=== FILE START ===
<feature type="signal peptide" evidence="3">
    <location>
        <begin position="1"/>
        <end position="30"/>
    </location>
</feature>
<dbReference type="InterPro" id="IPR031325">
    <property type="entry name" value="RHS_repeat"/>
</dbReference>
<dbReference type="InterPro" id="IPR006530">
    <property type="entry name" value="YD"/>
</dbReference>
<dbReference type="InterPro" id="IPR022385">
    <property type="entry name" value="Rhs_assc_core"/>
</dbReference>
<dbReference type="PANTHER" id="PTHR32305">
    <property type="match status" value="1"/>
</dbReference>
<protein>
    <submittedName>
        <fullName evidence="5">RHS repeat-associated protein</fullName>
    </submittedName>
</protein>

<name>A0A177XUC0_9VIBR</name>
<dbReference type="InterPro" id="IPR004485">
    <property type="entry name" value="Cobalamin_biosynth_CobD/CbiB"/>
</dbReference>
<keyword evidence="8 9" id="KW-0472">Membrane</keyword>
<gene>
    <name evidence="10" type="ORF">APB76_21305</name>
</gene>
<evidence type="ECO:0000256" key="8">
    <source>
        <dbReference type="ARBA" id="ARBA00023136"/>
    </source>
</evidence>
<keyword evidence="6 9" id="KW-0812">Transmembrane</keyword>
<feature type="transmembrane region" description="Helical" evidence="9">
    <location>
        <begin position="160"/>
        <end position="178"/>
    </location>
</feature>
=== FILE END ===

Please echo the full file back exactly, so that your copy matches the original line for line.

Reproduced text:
<feature type="signal peptide" evidence="3">
    <location>
        <begin position="1"/>
        <end position="30"/>
    </location>
</feature>
<dbReference type="InterPro" id="IPR031325">
    <property type="entry name" value="RHS_repeat"/>
</dbReference>
<dbReference type="InterPro" id="IPR006530">
    <property type="entry name" value="YD"/>
</dbReference>
<dbReference type="InterPro" id="IPR022385">
    <property type="entry name" value="Rhs_assc_core"/>
</dbReference>
<dbReference type="PANTHER" id="PTHR32305">
    <property type="match status" value="1"/>
</dbReference>
<protein>
    <submittedName>
        <fullName evidence="5">RHS repeat-associated protein</fullName>
    </submittedName>
</protein>

<name>A0A177XUC0_9VIBR</name>
<dbReference type="InterPro" id="IPR004485">
    <property type="entry name" value="Cobalamin_biosynth_CobD/CbiB"/>
</dbReference>
<keyword evidence="8 9" id="KW-0472">Membrane</keyword>
<gene>
    <name evidence="10" type="ORF">APB76_21305</name>
</gene>
<evidence type="ECO:0000256" key="8">
    <source>
        <dbReference type="ARBA" id="ARBA00023136"/>
    </source>
</evidence>
<keyword evidence="6 9" id="KW-0812">Transmembrane</keyword>
<feature type="transmembrane region" description="Helical" evidence="9">
    <location>
        <begin position="160"/>
        <end position="178"/>
    </location>
</feature>